A Cry For Help: How Exceptional Child Anger Shows Where Moms Can Make Changes

 

adult, annoyed, blur

How many times have I wished I could take back things I have said and done. How many times have all of us felt that way as parents. Our children feel it too. Michael and I had had a really tough morning the other day. Lots of factors contributed to it. The routine changed. He had not slept well. And he has been feeling increasingly out of control, probably to adjusting to the demands of school where he has to do things he does not always like. I would like to say that I was one hundred percent present for Michael, but alas, I also have been out of sorts. I have been very busy with work, things in the house, and have been feeling my own nerves fraying at the edges. I have done my best with using strategies,  but the other morning when Michael woke up super early I knew we were both in trouble. Two stressed family members does not a good morning make.

I realized he was upset that we couldn’t plan out our after school time, but I had told him we would look at the calendar after school. Now was not the time. Michael was not happy with that and a lot of emotions had been building up. He started screaming, hitting himself and me, and banged the wall. I could not remain calm myself and started yelling and told him to go to his room. I briskly directed him there. Five minutes later he emerged and went to eat his breakfast. I stayed in the bathroom breathing and calming myself a few minutes longer than stepped into the kitchen to join Michael for the remainder of breakfast. He had let out all his anxiety,  and we talked after apologizing to one another how important it is to use our words, be in touch with how we feel in our bodies, and use these strategies to calm down not aggressive behavior. What is important for parents to realize, even when we are angry, is that anxiety and aggression are a cry for help in our child. They are feeling out of control and powerless. It is imperative for the parent or individual close by to stay calm and collected or as calm and collected as possible. If you fail at that, just own up to it. I did. And it changed things for the two of us from then on.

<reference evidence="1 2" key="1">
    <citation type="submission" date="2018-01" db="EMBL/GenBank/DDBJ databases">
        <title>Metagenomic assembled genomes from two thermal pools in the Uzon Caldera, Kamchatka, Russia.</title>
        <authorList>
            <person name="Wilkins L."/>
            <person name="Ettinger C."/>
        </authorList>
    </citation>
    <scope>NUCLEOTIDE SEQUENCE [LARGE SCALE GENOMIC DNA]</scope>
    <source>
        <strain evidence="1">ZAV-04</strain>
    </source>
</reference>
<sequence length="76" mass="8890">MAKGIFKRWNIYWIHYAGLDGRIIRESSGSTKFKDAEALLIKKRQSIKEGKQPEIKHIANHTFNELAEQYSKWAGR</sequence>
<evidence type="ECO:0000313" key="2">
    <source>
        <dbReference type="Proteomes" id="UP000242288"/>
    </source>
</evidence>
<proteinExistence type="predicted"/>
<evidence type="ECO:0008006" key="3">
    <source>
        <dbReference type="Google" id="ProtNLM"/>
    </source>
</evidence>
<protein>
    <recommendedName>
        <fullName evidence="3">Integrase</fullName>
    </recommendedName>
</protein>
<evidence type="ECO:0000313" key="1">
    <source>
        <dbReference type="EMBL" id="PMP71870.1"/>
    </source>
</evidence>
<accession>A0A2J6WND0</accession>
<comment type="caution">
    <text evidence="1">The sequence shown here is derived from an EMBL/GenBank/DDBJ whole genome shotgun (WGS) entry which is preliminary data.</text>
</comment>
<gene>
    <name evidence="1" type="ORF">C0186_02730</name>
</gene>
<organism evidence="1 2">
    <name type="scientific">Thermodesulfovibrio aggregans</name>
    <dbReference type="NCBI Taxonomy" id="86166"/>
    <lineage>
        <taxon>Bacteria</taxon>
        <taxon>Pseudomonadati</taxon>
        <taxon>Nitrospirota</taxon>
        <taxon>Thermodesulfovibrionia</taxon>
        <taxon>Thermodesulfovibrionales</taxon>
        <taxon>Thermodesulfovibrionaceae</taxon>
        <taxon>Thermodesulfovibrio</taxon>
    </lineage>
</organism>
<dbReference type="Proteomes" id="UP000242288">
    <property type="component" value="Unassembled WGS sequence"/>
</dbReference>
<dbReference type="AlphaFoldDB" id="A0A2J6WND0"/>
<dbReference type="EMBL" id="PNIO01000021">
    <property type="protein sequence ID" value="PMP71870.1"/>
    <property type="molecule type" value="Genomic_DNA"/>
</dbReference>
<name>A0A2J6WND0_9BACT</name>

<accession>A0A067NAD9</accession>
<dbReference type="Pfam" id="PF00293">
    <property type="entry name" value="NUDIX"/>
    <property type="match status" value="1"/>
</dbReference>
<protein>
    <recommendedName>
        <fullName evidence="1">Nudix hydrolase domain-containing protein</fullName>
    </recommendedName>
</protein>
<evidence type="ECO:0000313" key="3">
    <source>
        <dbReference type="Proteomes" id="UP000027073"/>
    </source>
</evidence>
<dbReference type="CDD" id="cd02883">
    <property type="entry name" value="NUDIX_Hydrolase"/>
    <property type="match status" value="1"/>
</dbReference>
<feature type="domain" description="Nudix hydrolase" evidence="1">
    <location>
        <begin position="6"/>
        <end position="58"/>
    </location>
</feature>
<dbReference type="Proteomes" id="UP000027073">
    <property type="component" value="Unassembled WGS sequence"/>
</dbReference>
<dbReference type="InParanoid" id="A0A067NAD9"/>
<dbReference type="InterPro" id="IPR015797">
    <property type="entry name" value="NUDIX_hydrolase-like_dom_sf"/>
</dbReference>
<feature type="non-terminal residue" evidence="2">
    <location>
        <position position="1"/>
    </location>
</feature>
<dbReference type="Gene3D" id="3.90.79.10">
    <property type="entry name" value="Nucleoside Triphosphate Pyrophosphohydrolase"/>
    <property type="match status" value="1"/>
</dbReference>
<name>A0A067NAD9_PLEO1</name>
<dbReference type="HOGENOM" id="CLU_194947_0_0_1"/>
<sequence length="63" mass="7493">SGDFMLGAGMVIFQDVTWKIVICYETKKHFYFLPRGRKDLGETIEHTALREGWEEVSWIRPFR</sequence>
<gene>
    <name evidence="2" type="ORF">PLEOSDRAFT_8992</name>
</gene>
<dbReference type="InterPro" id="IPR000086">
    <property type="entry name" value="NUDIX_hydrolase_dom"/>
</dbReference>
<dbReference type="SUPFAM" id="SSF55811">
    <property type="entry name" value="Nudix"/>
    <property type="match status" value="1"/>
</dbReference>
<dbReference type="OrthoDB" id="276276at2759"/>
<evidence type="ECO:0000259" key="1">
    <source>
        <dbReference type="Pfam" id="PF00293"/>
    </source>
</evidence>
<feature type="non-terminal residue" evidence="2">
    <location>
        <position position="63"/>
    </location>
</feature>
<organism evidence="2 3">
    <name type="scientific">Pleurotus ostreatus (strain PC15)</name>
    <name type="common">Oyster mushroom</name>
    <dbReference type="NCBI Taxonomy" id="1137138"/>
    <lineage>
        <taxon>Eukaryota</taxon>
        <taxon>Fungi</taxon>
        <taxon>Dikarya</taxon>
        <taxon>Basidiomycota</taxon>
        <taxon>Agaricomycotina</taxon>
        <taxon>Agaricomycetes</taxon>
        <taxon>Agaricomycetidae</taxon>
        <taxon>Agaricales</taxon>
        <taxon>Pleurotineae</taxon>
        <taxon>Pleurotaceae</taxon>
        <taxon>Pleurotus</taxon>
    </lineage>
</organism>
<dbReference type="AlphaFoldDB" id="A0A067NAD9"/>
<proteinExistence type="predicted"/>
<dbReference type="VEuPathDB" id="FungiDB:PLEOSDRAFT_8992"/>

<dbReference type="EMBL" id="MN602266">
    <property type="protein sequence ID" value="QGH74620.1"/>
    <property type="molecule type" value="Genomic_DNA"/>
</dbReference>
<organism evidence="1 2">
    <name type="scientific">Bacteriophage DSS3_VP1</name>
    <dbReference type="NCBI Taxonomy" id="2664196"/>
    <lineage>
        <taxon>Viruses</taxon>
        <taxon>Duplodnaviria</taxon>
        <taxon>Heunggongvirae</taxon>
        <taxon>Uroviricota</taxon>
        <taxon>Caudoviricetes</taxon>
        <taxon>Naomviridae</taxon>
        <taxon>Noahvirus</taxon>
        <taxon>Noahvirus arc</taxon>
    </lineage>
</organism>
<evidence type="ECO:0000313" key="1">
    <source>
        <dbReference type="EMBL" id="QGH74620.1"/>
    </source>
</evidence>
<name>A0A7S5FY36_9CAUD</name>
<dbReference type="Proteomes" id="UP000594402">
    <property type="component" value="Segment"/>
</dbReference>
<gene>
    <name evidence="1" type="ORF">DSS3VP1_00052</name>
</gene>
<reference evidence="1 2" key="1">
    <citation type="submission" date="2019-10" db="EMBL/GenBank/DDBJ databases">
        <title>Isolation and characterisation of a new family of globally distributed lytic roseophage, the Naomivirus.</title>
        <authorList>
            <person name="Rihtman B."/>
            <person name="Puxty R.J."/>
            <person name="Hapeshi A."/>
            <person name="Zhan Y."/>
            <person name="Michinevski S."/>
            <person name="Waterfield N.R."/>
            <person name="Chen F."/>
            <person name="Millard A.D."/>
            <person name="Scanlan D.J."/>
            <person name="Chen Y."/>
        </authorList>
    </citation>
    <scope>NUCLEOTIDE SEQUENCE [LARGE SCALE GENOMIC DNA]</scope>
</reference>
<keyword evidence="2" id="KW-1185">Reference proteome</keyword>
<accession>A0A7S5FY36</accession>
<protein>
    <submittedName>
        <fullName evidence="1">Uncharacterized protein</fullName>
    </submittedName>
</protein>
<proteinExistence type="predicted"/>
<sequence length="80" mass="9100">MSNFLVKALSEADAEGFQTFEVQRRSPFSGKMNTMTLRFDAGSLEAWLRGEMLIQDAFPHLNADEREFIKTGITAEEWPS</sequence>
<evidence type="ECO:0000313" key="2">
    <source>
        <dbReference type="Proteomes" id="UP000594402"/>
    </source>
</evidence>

When he came home from school there were hugs for me after I repeatedly assured him I was no longer angry and reminded him that even when angry, I love him very much and never stop. He told he had been afraid to come home thinking I was still angry. I told him I was not, and that he need never be afraid to be home, but that rules need to be followed and respect worked two ways, me and him towards one another. I realized that I maybe had not been as  clear as to what he needed to do that morning. It is something I now remind myself of as much as I do other parents. We all make mistakes once in awhile.

Exceptional Parents, what has lead your Exceptional Children to be aggressive in the past? What was your child doing before the behavior, and what was the consequence for their actions in the past? Also, how have they been handling stress in general in their life? Have they looked to you as the safe port in the ocean? If not, make sure you remind them that you are always there, even with mistakes, imperfections and anything, to love, teach and accept them for all that they are. Good luck parents. You can do it. Until next time.

 

Looking for new tools to manage anxiety and stress in yourself and your child? Download my FREE EBOOK on “5 WAYS TO MANAGE EXCEPTIONAL FAMILY ANXIETY” here: http://www.exceptionalparenting.site88.net. 

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